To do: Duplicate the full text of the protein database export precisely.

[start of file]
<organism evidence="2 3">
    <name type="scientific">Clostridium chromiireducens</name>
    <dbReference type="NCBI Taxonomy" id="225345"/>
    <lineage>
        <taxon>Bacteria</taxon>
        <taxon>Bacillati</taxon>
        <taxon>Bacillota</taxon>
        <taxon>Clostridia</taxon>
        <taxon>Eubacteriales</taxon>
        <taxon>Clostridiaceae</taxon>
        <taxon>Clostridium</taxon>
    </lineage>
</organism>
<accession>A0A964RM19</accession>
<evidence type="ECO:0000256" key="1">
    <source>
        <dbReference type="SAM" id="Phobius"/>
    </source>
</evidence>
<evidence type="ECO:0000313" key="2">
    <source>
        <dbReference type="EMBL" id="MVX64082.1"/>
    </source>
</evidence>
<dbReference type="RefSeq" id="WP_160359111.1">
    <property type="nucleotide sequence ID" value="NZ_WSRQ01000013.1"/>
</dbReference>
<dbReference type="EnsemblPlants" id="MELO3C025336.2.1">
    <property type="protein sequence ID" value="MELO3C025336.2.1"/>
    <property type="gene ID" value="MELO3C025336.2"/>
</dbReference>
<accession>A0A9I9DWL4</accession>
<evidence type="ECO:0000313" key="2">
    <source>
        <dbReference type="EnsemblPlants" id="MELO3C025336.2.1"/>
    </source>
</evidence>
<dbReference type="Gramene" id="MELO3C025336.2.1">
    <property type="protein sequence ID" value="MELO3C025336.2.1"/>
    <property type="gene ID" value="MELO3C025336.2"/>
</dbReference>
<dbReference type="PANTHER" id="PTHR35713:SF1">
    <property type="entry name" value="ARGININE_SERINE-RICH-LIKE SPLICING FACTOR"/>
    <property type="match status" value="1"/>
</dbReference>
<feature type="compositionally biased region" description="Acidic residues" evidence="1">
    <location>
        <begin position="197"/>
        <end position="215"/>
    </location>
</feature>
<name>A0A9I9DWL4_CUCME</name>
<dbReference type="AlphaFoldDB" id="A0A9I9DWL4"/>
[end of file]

<organism evidence="2 3">
    <name type="scientific">Clostridium chromiireducens</name>
    <dbReference type="NCBI Taxonomy" id="225345"/>
    <lineage>
        <taxon>Bacteria</taxon>
        <taxon>Bacillati</taxon>
        <taxon>Bacillota</taxon>
        <taxon>Clostridia</taxon>
        <taxon>Eubacteriales</taxon>
        <taxon>Clostridiaceae</taxon>
        <taxon>Clostridium</taxon>
    </lineage>
</organism>
<accession>A0A964RM19</accession>
<evidence type="ECO:0000256" key="1">
    <source>
        <dbReference type="SAM" id="Phobius"/>
    </source>
</evidence>
<evidence type="ECO:0000313" key="2">
    <source>
        <dbReference type="EMBL" id="MVX64082.1"/>
    </source>
</evidence>
<dbReference type="RefSeq" id="WP_160359111.1">
    <property type="nucleotide sequence ID" value="NZ_WSRQ01000013.1"/>
</dbReference>
<dbReference type="EnsemblPlants" id="MELO3C025336.2.1">
    <property type="protein sequence ID" value="MELO3C025336.2.1"/>
    <property type="gene ID" value="MELO3C025336.2"/>
</dbReference>
<accession>A0A9I9DWL4</accession>
<evidence type="ECO:0000313" key="2">
    <source>
        <dbReference type="EnsemblPlants" id="MELO3C025336.2.1"/>
    </source>
</evidence>
<dbReference type="Gramene" id="MELO3C025336.2.1">
    <property type="protein sequence ID" value="MELO3C025336.2.1"/>
    <property type="gene ID" value="MELO3C025336.2"/>
</dbReference>
<dbReference type="PANTHER" id="PTHR35713:SF1">
    <property type="entry name" value="ARGININE_SERINE-RICH-LIKE SPLICING FACTOR"/>
    <property type="match status" value="1"/>
</dbReference>
<feature type="compositionally biased region" description="Acidic residues" evidence="1">
    <location>
        <begin position="197"/>
        <end position="215"/>
    </location>
</feature>
<name>A0A9I9DWL4_CUCME</name>
<dbReference type="AlphaFoldDB" id="A0A9I9DWL4"/>